“…radical shifts of perception” almost wins me back. I like radical shifts of perception. The words “radical” and “perception” are always interesting to me. But for all the stuff above it, this would get me to open the book. Perhaps it would, if I were in a bookstore? Or on amazon, to click on the “excerpt” button? But then it gets buried in the rest of the sentence: “…that define creative endeavor when the world refuses to cohere.” Ho-hum. I was interested, but now I’m thinking the book is going to turn right back to conventional assessments about the individual trying to make sense of how complex the word is. Yes, the world is complex and seemingly incoherent. Does the world refuse to cohere? Well, the world is the world. Coherence is how a sensibility processes the world. If a world “refuses to cohere” it makes me think that this book is going to say something like “cities full of messy people = bad” and “my mother’s prairie farm = good.” If I’m right or wrong, I have no idea. I haven’t read the book. I’ve only read what the publisher wrote about the book.
All this is not meant as an assessment of Floyd Skloot’s poetry in general, or this book in particular. This book might be marvelous. I’ve no idea. I’ve only read the text on the back. And my point is this: what is this text for? What is it accomplishing? Are these good things? What do you think about publisher text on the back of a book, when so many assumptions can be made about it before one even opens to the first page? It reminds me of how often movie trailers ruin movies. You know what I mean?
And then comes the second, and more common idea of the blurb: the testimonial, like this one by Billy Collins that I was reminded of by Elisa Gabbert over at the pshares blog a few days ago:
David Berman possesses the most engrossing new poetic voice I have heard in many years of hard listening. When I first read him, I thought: so this is the voice I have been waiting so long to hear, a voice, I wish in some poems, were my own.
First off, I have this book, and I like it quite a lot, despite the blurb. If I had come across it in a bookstore, rather than having a friend (shout out to David Dodd Lee) recommend it, I doubt I would have picked it up. Why? Well, first off, I don’t care much at all for Billy Collins’ poetry, therefore I distrust his evaluation of the poetry of others. After reading the book, by the way, I’ve decided Collins is lying. If he really wished this voice, in some poems, were his own, he would try harder for the kinds of tones Berman pulls off. But, fibbing aside, there’s another problem here: the way blurbs often say bad things about every other book in the world. Is that really a good way to help a poet or a book of poems? To say things like “the most engrossing new poetic voice I have heard in many years of hard listening” is to say every other “new voice” published in many years is not engrossing. How many years is “many” I ask myself. Then I start doing the math. Well, let’s see, this book came out when, 1999. OK. Many years before that would have to be more than ten. So let’s just say twenty. So no new voices published since 1979 are engrossing. I’ll let you do your own math with some of your favorite poets to see what you think of this assessment. Jorie Graham springs to mind. Bin Ramke. Martha Ronk. Marie Howe? And all the other Howes?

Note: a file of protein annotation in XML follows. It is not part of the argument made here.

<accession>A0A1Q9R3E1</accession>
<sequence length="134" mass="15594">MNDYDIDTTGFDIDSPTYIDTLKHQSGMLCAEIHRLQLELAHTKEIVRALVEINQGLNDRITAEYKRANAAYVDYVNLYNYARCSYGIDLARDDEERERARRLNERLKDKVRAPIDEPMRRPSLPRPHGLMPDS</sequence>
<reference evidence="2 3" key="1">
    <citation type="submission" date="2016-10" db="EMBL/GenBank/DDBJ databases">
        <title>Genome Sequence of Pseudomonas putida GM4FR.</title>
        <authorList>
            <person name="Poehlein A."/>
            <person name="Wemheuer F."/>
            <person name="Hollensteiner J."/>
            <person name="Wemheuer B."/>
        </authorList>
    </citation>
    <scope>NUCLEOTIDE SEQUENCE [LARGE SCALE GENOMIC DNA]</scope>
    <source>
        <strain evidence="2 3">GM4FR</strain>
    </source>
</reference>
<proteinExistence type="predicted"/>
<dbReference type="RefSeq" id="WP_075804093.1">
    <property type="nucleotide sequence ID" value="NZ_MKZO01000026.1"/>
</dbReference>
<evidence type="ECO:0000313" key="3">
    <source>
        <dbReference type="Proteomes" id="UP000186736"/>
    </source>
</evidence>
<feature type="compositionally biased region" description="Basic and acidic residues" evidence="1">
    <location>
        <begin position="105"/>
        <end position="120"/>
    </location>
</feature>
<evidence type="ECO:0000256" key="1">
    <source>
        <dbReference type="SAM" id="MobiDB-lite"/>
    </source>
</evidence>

These are the major problems I see with blurbs. But what are the good things they accomplish? Well, if one of my favorite poets (Ashbery, etc.) says something, anything, on the back of a book, I’m interested enough to open it. And, I suppose the above stuff about Skloot, if those things appeal to you, those things would get you to open the book? Maybe I’m talking in circles, but that’s what I do. I’m not very thesis-oriented these days.
I’ll end with this bit I ripped from SLATE this morning (there’s a lot to be irritated about with the article it comes from . . . the whole business of making a point about how bad “contemporary poetry” is in general is worse than irresponsible. But that’s for some other day. Here’s the link from Poetry Daily:
"The supremely difficult and delicate art of blurbing poetry:" Ron Rosenbaum sets out to blurb Keats and discovers an art form.
And here’s the non-irritating bit I’ll end with:
"Everyone engaged in publishing," Eliot wrote when he was an editor at the august London house Faber & Faber, "knows what a difficult art blurb-writing is; every publisher who is also an author considers this form of composition more arduous than any other that he practises. But nobody knows the utmost difficulty until he has to write blurbs for poetry: especially when some are to appear in the same catalogue. If you praise highly, the reviewer may devote a paragraph to ridiculing the publisher's pretensions; if you try understatement, the reviewer may remark that even the publisher doesn't seem to think much of this book: I have had both experiences."